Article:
Kimber Stainless Target II
S&W Airweight (Model 38-2)
Ruger LCR
Taurus 24/7 OSS
Springfield Loaded
Taurus Model 85
Springfield XDM (5.25" Competition)
4.5" XDM vs 5.25" XDM
S&W Shield vs Springfield XDs vs Kahr CW9
Kel-tec P11
S&W M&P 15
NAA Mini Revolver
Taurus PT22
S&W Airweights, Old vs New
S&W Airweight (Model 638)
Beretta 92FS "Centurion"
Beretta 92FS Centurion vs Taurus 24/7 OSS
Taurus PT92
Kel-Tec SUB-2000
SCCY CPX-2

Knife reviews:

Kershaw Skyline
SOG Aegis
Kershaw OSO Sweet
Kershaw Volt II
CRKT M16-13Z
Cold Steel Mini AK-47
Benchmade Mini Griptilian
Buck Vantage
Spyderco Manix2
Kershaw Leek
Kershaw Clash

These aren't reviews, but they've gotten a decent amount of page views so I decided to include them anyway.

Voter Fraud
Smart Gun Foolishness
Training Mistakes
Women And Guns
Crossbreed Holster Review
Putting Together A Range Bag
AR Ammo Comparison
"The Shoulder Thing That Goes Up"
Gotta Luv That Feinstein Hypocrisy
Politicians
The Shoulder Thing That Goes Up
Boobs And Hot Brass
3-D Printed Firearms
You Just Called 911 And Armed Yourself Against An Intruder
Smart Guns
The 11 Types Of Anti Gunners
"Just Shoot Em On The Front Porch And Then Drag Them Inside"
TruGlo Sights On The XDM
Tests, Info, Reviews, And Videos
Looking For The Tea Party Terrorists
Ammo Shortages And Serialized Bullets
Holsters And Handgun Safety

In The News

Obama Gun Grab Based On False Assumptions
West Point Cadets Taught That Patriots Are Terrorists
Missouri Dems Introduce Legislation To Confiscate Firearms
Interesting Civil Rights Column
We're Even More Hated In Pakistan
Seen At The Gunsmithing Shop: Everyone Makes Mistakes
Magpul Threatens To Leave Colorado
10 Rounds Is Not Enough
Security Guard Defends Himself And Others With AR15
Homeland Security Has Enough Ammo For 2yr War... Against Citizens?
Obama Fiddled
The .46cal Semi Auto That Changed The World
Flash Mob Violence Ignored By The Media
Climate Change Will Destroy Maryland
Police Allowed To Enter Homes To Inspect AR's In Washington?
Why Does Homeland Security Need 1.4 Billion Rounds Of Ammo
Libya Arrests Christians
Egyptian Christians Run Over By Tanks
Obama Gives More Tanks To Egyptians
Cop Accidently Shoots Partner, 3rd Cop Panic Fires
The Forgotten Victims Of Christopher Dorner
Liberal's Letter To The Editor
Don't Buy A Scope Without Reading This

Friday, February 15, 2013

Another WTF Video With A Twist

 
 
Yeah, it's kind of funny and you may have to watch the first video a few times to get the whole story. The gentleman in the bandanna is a bit annoying and let's be honest... most likely an Obama supporter. He's probably not someone that most people would want to spend a lot of time around, but guess what?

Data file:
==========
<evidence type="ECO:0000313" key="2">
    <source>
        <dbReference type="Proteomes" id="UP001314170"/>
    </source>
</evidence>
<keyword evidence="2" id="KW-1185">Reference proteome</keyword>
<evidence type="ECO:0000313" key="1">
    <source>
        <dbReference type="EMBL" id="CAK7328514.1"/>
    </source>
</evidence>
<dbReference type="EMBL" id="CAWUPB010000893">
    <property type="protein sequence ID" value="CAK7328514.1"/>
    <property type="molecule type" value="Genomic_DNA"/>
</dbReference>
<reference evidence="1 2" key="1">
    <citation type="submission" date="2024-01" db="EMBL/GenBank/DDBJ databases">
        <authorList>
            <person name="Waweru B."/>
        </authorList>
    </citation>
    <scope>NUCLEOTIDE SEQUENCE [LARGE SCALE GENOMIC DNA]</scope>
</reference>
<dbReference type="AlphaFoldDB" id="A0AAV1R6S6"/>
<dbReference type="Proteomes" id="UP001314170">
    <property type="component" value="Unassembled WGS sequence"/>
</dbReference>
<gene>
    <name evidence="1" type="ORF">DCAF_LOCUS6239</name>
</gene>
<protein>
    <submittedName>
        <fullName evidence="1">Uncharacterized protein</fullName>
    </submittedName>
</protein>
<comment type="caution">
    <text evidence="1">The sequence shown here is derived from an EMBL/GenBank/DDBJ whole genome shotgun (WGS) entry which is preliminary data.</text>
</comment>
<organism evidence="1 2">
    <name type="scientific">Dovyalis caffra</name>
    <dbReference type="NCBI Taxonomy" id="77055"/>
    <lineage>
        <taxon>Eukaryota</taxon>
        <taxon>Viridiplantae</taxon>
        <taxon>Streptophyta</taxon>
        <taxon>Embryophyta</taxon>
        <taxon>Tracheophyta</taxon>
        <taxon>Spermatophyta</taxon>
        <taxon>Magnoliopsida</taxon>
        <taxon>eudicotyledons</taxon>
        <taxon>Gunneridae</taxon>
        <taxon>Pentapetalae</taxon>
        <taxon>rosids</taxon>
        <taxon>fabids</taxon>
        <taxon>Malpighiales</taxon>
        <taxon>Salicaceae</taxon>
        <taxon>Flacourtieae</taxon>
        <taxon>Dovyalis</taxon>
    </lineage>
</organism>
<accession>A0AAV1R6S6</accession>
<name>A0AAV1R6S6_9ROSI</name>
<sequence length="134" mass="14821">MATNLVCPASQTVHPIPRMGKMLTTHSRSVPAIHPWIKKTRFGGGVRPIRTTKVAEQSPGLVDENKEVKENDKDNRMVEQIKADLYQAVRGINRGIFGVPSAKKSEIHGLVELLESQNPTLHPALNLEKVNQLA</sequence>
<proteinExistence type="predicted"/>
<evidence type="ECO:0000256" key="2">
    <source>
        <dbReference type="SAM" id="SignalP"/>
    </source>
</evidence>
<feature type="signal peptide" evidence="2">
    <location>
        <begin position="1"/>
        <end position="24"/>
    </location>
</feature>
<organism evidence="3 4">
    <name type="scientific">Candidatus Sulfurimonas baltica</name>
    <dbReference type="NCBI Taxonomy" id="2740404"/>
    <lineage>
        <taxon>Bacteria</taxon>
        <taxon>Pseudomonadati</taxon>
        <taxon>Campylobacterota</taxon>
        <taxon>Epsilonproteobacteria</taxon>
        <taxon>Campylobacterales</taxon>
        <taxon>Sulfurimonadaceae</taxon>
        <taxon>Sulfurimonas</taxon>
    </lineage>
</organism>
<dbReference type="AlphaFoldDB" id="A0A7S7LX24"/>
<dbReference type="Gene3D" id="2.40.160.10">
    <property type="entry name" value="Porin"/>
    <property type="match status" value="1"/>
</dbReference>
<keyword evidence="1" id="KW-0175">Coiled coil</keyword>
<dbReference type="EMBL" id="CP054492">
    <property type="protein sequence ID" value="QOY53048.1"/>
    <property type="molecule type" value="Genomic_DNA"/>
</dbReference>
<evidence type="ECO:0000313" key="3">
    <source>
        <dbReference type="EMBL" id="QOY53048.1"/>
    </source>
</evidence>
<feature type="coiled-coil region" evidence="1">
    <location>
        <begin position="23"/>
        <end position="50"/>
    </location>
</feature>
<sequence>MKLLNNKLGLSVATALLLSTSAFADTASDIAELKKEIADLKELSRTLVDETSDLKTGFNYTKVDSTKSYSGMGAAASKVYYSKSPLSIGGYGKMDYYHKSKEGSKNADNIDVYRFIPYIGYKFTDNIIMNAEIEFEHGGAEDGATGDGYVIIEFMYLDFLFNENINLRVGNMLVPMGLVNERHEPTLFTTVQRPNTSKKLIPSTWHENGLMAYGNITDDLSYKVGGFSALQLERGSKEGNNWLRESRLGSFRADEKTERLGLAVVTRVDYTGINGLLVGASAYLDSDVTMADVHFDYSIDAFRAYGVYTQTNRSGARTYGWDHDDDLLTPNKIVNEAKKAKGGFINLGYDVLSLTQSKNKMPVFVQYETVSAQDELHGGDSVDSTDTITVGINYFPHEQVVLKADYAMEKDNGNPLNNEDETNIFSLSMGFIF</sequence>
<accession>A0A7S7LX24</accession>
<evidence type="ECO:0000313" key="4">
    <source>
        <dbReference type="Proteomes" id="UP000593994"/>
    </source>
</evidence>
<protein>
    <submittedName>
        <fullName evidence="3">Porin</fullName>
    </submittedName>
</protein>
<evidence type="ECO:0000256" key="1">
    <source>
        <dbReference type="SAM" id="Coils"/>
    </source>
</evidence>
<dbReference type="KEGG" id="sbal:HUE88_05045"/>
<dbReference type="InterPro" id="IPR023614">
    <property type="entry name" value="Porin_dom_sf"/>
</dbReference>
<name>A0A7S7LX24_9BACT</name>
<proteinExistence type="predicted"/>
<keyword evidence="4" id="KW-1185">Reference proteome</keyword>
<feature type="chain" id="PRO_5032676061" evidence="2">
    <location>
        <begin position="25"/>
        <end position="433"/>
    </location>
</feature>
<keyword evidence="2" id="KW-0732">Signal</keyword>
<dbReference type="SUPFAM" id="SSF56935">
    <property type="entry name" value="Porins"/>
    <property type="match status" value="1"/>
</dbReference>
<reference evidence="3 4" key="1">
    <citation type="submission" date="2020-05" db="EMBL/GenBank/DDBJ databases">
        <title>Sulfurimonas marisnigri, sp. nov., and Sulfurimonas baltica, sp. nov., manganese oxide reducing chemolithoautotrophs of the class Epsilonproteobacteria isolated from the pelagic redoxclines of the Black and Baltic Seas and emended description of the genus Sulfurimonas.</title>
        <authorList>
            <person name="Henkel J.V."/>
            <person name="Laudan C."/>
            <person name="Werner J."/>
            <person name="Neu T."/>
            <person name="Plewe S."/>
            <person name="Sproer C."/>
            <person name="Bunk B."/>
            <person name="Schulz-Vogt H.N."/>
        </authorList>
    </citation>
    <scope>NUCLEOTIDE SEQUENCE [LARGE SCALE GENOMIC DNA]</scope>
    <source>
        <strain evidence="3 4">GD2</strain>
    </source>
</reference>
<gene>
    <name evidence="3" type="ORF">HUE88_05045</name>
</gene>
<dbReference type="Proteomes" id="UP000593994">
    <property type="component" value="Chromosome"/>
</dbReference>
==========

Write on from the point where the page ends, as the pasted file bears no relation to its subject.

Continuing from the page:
When a madman began attacking people, the annoying hippie stepped up. Not everyone would do that. It just goes to show that you can't always judge a book by it's cover. I hope that when we have another VA Tech, or Sandy Hook shooting there is a guy like Kai around with a hatchet or better yet... a Glock.

Taurus Customer Service


  That is my Taurus PT22, and this is the brief write up of my experience with Taurus's customer service and repair facility. Don't expect anything too sensible in this initial post. I'm working nights and it's already past my bedtime. If this turns into total gibberish, that's my excuse.

  I've probably had this little .22lr for over 12 years. It's been a great gun (for what it is). Unfortunately it began malfunctioning constantly. After each shot the rear of the slide would rise up and lock open. I would have to slap the back of the slide in a downward motion in order to get it to go back into battery.
  The round count was probably somewhere over 1500. That's merely a guess but it should be in the ballpark.

  The gun was shipped off to Taurus after I filled out the online form on their website.
  The confirmation e-mail that I received stated that it would take approximately 6 weeks to repair and return my firearm. The repair was completed, but no documentation was provided regarding what the problem was (kind of annoying).
  It was returned in under 2 weeks, and the gun now functions perfectly. That's hard to beat. The PT22 was fixed right the first time. I've had experiences with highly regarded gun manufacturers that couldn't do that.
  If you're impatient like me then you'll appreciate the Status Page.
  The repair was free (other than shipping) as Taurus has a lifetime warranty on their handguns.
 
  So kudos to them. Perhaps the internet horror stories regarding their customer service are overblown, or maybe the new CEO is making a difference.
  I don't know. What I do know is that I appreciate good customer service and a job done right the first time.